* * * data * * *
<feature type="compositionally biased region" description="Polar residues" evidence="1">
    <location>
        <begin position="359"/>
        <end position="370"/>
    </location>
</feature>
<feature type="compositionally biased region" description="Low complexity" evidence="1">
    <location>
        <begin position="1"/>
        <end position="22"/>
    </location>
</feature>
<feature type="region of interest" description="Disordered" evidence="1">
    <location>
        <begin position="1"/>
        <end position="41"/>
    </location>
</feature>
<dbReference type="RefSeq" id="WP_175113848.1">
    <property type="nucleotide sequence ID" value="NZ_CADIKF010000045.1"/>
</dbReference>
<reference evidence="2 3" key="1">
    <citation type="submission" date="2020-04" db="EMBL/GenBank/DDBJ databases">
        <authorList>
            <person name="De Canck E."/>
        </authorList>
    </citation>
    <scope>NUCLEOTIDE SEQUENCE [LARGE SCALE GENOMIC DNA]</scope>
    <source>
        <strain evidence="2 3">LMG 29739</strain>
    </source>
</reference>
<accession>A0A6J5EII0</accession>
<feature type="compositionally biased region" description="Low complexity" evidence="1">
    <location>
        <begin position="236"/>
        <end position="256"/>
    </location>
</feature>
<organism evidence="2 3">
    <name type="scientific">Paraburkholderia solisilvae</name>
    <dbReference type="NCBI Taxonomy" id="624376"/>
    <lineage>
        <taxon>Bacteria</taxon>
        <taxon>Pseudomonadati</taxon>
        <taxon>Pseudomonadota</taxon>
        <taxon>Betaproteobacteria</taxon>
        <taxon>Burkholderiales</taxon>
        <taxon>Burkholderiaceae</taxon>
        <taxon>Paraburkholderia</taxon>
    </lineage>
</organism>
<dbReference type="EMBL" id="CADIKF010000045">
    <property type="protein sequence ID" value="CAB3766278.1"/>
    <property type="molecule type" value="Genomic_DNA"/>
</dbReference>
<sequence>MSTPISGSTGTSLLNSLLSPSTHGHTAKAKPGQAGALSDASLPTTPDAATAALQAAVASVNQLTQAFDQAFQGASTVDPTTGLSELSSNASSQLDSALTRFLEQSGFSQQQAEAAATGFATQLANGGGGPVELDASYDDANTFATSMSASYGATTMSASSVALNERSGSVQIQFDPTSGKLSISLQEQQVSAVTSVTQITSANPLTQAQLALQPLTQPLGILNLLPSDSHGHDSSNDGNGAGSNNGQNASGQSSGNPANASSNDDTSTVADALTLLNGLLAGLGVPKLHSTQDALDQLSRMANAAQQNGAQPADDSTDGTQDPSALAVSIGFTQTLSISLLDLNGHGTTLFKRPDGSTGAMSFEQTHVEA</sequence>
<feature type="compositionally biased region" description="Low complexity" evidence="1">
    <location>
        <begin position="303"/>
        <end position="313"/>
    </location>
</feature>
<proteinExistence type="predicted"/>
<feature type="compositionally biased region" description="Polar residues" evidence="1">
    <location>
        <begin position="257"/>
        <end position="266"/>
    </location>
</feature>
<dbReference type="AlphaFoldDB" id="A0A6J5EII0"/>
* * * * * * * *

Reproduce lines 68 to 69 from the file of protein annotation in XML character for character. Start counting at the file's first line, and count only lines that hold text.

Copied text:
        <end position="266"/>
    </location>